Even before a referendum, I would hope Nashville can launch a dedicated lane, rapid transit system from downtown to the airport with reliably rapid connections to Rutherford County, which is the largest source of daily trips into and out of the city. Nashville needs to see we’re thinking regionally and capable of delivering high-quality transit before we take on a more ambitious plan.
We should potentially explore a referendum that provides more than one option for investment and service so that voters have a greater degree of knowledge of what they’re getting — and the capacity to choose between a rapid or incremental implementation.
While I don’t think any Mayor should be fixated on the design or even the mode of transit, I would envision Nashville’s long-term plan including (1) rapid transit along key corridors that operates largely free of traffic so that transit is a fast, reliable, affordable option; (2) regional connectivity of those transit options to surrounding counties, (3) development of community transit centers and more cross-town routes informed by data to reflect actual transportation patterns rather than sending more and more riders through an already-congested downtown; (4) development of a system strategy that will work to navigate both within and around downtown; and (5) a strategy for land use around transit centers and last-mile infrastructure that maximizes ease of access and ultimately ridership.
We don’t have to achieve all of our long-term goals in one fell swoop, but it’s past time to start making real progress.
While MTA ridership numbers have largely returned to pre-pandemic numbers, RTA numbers are still just 40 percent of what they once were. On top of this, traffic congestion leaves commuters from outside of the city stuck in traffic for hours every week. What will you do as mayor to improve regional transit?
Heidi Campbell: Nashville is way behind for a city our size in transit infrastructure. WeGo is doing a good job of expanding bus access along the main spokes of our wagon-wheel transit design, but lateral connectivity has been a challenge. My administration will work with WeGo to find solutions while we also work on improving multi-modal connectivity (because you can’t use transit if you can’t access it).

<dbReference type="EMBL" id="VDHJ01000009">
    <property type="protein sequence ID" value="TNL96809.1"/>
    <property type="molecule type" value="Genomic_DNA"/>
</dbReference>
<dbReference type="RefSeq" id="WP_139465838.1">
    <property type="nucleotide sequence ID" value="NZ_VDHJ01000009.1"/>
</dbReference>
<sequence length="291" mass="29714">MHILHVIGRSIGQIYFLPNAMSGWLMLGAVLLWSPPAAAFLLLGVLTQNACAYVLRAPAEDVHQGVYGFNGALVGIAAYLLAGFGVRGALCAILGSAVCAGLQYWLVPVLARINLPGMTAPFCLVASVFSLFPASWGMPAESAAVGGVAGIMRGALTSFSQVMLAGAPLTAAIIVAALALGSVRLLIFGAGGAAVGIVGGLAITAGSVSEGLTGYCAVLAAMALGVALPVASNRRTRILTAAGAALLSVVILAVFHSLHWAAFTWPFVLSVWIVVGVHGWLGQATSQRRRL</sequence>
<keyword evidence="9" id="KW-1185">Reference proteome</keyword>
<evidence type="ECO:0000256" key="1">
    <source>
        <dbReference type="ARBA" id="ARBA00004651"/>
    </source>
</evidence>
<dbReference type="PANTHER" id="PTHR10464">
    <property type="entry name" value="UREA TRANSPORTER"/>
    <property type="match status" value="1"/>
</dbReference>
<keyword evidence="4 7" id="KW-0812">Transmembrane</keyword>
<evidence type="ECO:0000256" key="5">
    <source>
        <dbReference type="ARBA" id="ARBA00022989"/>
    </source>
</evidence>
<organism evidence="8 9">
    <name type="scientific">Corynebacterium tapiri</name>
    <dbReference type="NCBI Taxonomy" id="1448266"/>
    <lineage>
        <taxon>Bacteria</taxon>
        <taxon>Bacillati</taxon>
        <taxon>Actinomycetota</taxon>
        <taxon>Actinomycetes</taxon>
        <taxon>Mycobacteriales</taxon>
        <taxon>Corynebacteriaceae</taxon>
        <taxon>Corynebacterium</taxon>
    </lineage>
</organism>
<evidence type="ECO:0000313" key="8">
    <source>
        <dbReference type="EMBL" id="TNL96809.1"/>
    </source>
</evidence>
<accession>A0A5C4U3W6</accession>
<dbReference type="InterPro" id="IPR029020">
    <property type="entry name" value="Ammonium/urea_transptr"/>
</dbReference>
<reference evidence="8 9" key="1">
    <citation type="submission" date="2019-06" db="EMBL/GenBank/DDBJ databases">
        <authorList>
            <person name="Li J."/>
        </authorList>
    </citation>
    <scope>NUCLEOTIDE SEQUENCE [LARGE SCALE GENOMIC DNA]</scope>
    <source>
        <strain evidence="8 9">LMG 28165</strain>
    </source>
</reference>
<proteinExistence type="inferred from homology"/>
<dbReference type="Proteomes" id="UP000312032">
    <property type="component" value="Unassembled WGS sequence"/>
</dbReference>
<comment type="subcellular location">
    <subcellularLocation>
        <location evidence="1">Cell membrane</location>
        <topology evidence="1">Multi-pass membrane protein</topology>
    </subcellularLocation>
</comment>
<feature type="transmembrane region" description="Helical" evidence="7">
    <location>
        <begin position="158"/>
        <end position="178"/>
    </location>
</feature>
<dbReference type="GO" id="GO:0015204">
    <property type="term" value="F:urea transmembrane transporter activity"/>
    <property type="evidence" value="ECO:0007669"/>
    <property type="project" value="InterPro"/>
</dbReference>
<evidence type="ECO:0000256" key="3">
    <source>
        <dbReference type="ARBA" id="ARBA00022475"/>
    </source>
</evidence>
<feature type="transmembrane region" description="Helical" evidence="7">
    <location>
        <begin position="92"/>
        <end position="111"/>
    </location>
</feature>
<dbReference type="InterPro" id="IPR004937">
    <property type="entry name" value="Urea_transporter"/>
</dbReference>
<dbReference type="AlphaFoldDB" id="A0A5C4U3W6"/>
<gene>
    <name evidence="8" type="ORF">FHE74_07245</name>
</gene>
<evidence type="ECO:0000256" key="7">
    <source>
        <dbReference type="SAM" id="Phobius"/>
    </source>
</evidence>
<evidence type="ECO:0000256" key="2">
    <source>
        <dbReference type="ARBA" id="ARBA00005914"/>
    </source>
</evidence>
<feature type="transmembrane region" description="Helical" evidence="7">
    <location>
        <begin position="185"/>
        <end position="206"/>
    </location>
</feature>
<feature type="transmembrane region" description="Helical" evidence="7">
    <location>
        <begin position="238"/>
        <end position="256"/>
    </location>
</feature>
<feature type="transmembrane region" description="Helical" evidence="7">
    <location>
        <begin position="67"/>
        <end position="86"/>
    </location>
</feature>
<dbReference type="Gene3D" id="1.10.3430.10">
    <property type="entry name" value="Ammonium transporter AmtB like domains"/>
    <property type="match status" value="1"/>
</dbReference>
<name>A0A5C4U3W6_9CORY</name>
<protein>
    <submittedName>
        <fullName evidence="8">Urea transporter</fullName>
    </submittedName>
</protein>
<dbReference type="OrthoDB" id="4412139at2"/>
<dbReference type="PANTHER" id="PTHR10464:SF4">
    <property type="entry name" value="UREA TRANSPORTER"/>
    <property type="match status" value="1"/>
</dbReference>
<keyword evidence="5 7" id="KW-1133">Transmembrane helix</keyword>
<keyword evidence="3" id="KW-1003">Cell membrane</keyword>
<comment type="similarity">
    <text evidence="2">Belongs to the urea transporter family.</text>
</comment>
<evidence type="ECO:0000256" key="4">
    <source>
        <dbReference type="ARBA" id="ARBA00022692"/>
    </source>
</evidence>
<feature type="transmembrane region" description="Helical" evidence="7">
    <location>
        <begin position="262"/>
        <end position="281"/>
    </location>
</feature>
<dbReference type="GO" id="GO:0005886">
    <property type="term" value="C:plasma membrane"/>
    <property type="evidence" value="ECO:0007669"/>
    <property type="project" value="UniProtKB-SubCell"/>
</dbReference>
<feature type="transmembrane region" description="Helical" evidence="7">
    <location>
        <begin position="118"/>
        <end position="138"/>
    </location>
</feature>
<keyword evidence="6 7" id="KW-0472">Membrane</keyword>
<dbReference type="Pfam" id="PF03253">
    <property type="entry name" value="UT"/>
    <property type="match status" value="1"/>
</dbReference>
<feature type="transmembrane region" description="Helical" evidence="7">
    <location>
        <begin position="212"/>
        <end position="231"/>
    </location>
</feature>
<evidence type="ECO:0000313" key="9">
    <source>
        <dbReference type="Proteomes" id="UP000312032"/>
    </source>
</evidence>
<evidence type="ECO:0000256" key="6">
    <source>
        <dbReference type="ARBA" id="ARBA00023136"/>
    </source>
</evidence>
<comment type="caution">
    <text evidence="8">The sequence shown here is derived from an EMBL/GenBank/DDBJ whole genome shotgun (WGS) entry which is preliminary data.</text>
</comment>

We have to improve multimodal connectivity so people can actually use regional transit, and we need to make sure that we are aware of the regional transit opportunities which already exist in the first place. We can’t pave our way out of this problem, and we need to take a fresh look at how we get people out of their cars and into reliable and safe forms of public transit. As a Senator I’ve passed legislation to have the Tennessee Advisory Committee on Intergovernmental Relations (TACIR) study passenger rail opportunities in our state. But if we’re being honest, Nashville needs to move past just studying this issue, implement what we’ve learned, and aggressively get the ball rolling on projects that will move us toward useful transit and multi-modal connectivity.
GNRC’s Regional Transportation Plan serves as an excellent foundation for identifying and funding an initial plan. As mayor, I will establish a task force (inclusive of GNRC, CM-T, WeGo, Walk/Bike Nashville, and other community stakeholders) to expedite the process of prioritizing and installing multi-modal route connectivity in our city, while working towards regional solutions. The task force will have a clear directive to consider bold options — again, starting with moving Radnor Yard to Wilson County to clear out our train tracks for commuter rail to start as soon as possible — while also looking at longer-term, shorter-haul options like light rail transit (LRT) on major highway corridors and to the airport from downtown, and then more easily-scalable investments for the meantime like bus-on-shoulder operations along all of our major corridors. I currently serve on the Senate Transportation Committee, which just passed the largest transportation bill in the history of our state. With unprecedented state investment in infrastructure, now is the time for Nashville and Middle Tennessee to get moving.
Jim Gingrich: We must recognize that 90 percent of our population growth as a region in the past five years has been in the surrounding counties. We need a regional solution and that starts with strengthening relationships across the region as well as with the state. Together, we must work toward a solution and how to pay for that solution collectively, whether through a referendum or not. Importantly, a holistic strategy to our challenges is imperative. For example, our housing affordability crisis has forced many to live in neighboring counties and commute into Nashville.
Sharon Hurt: I am strongly interested in working with TDOT and NDOT to build dedicated regional transportation lanes on our highways. Regional commuters from the suburbs can purchase a pass card to use these lanes. The pass cards can be a source of revenue for the city and we can reduce congestion on our roads. I am also interested in expanding our commuter rail system — perhaps the money from the choice lanes can provide the money to do this. I am already talking to a national organization that specializes in eliminating traffic congestion to come to a consensus on how to resolve our traffic problem.